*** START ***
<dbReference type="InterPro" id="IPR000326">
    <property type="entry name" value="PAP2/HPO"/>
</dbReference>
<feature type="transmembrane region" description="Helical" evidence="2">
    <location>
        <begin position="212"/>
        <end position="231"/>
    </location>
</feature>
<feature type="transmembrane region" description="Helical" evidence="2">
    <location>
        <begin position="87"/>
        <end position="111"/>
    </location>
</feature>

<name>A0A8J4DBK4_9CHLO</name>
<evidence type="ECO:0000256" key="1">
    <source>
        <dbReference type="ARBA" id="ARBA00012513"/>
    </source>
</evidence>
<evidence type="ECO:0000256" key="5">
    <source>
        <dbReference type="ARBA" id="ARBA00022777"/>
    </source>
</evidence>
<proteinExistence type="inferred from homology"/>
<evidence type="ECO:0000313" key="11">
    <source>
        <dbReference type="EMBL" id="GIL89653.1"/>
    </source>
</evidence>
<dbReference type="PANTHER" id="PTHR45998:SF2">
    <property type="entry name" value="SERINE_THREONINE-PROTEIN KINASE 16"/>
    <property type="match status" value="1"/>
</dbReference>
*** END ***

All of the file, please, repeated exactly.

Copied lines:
<dbReference type="InterPro" id="IPR000326">
    <property type="entry name" value="PAP2/HPO"/>
</dbReference>
<feature type="transmembrane region" description="Helical" evidence="2">
    <location>
        <begin position="212"/>
        <end position="231"/>
    </location>
</feature>
<feature type="transmembrane region" description="Helical" evidence="2">
    <location>
        <begin position="87"/>
        <end position="111"/>
    </location>
</feature>

<name>A0A8J4DBK4_9CHLO</name>
<evidence type="ECO:0000256" key="1">
    <source>
        <dbReference type="ARBA" id="ARBA00012513"/>
    </source>
</evidence>
<evidence type="ECO:0000256" key="5">
    <source>
        <dbReference type="ARBA" id="ARBA00022777"/>
    </source>
</evidence>
<proteinExistence type="inferred from homology"/>
<evidence type="ECO:0000313" key="11">
    <source>
        <dbReference type="EMBL" id="GIL89653.1"/>
    </source>
</evidence>
<dbReference type="PANTHER" id="PTHR45998:SF2">
    <property type="entry name" value="SERINE_THREONINE-PROTEIN KINASE 16"/>
    <property type="match status" value="1"/>
</dbReference>